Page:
Doctors at the USC Neurorestoration Center and Keck Medicine of USC injected an experimental treatment* made from stem cells and other cells into the damaged cervical spine of a recently paralyzed 21-year-old man as part of a multi-center clinical trial.
Two weeks after surgery, Kristopher (Kris) Boesen began to show signs of improvement. Three months later, he’s able to feed himself, use his cell phone, write his name, operate a motorized wheelchair, and hug his friends and family. Improved sensation and movement in both arms and hands also make it easier for Kris to care for himself, and to envision a life lived more independently.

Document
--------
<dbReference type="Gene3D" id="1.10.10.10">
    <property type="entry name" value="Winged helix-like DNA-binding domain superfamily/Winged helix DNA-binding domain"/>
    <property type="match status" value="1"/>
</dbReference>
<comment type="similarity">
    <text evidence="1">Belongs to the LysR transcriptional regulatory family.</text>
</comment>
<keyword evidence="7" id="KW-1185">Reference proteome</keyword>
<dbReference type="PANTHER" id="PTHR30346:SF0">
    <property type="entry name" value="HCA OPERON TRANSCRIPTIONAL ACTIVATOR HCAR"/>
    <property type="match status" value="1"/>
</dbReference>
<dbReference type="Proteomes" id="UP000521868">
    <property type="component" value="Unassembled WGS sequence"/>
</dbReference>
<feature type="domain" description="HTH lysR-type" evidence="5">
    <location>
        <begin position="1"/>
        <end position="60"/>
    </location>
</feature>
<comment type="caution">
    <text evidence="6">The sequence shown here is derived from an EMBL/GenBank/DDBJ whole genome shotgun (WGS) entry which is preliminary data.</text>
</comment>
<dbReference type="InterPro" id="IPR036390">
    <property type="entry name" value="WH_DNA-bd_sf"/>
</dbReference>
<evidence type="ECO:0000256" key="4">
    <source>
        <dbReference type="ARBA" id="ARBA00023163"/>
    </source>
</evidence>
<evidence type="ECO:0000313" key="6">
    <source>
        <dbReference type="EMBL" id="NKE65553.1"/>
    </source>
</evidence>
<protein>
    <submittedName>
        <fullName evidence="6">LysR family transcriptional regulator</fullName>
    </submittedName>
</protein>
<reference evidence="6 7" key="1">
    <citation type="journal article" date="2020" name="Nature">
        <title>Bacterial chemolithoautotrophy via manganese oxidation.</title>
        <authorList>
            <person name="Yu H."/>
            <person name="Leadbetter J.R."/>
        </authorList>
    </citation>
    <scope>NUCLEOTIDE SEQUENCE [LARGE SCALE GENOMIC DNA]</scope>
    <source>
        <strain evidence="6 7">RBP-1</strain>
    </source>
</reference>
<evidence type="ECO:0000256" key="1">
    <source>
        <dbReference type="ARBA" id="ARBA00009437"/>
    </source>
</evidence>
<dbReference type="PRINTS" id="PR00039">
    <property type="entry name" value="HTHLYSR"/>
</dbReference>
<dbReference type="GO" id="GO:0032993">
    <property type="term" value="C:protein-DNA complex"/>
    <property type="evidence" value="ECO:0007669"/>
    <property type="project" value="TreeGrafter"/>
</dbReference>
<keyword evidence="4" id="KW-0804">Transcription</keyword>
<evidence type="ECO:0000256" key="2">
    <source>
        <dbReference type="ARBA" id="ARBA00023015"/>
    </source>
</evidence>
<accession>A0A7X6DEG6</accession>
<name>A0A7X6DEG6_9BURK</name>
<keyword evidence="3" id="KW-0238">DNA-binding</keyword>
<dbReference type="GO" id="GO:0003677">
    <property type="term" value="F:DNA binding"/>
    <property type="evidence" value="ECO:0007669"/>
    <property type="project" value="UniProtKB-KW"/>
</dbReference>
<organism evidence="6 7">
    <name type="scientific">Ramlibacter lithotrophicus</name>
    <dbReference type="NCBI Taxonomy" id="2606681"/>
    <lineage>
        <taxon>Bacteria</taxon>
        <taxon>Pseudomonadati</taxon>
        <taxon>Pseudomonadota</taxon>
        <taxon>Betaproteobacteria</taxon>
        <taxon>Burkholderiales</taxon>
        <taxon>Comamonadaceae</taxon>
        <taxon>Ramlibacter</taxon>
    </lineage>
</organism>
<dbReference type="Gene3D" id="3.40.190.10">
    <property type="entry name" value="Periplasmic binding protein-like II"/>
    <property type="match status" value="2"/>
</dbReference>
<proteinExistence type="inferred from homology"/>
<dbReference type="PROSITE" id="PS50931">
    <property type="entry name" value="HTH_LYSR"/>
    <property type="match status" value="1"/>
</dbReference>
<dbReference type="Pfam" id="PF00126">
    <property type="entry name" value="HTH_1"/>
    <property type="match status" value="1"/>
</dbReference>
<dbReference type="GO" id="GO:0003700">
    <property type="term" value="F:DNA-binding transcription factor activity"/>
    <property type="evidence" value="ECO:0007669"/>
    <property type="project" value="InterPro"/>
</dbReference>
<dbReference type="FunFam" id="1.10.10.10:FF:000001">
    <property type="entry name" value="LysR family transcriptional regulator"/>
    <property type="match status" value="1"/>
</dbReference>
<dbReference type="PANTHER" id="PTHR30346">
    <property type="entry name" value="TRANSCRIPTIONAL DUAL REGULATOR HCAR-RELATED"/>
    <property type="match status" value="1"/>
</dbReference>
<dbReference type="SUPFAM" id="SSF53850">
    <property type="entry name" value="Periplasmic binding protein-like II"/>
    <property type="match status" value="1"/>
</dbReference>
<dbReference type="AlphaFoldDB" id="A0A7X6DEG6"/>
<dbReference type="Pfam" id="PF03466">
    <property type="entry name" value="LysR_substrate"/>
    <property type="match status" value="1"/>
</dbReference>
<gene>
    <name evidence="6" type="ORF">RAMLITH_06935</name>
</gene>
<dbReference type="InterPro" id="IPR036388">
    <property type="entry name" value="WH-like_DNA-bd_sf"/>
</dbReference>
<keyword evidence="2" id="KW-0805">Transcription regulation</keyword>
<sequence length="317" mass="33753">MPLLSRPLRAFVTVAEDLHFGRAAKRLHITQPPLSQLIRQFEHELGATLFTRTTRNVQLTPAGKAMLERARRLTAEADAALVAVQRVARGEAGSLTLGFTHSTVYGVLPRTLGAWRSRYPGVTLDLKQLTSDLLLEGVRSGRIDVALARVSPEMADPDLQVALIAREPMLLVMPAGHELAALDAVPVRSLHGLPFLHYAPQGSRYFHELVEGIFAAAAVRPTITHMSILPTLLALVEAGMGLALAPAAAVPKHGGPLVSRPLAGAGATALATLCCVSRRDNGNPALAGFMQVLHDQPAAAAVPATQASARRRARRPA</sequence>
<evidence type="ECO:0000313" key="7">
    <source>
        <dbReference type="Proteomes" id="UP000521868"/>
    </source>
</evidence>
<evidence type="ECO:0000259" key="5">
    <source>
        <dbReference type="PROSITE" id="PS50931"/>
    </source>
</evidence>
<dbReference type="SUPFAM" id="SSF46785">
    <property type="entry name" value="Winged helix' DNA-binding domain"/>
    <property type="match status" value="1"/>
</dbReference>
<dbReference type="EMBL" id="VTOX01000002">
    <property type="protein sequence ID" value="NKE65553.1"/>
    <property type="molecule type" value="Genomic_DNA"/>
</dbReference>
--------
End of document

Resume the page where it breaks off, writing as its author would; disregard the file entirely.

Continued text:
“Typically, spinal cord injury patients undergo surgery that stabilizes the spine but generally does very little to restore motor or sensory function,” explains Charles Liu, MD, PhD, director of the USC Neurorestoration Center. “With this study, we are testing a procedure that may improve neurological function, which could mean the difference between being permanently paralyzed and being able to use one’s arms and hands. Restoring that level of function could significantly improve the daily lives of patients with severe spinal injuries.”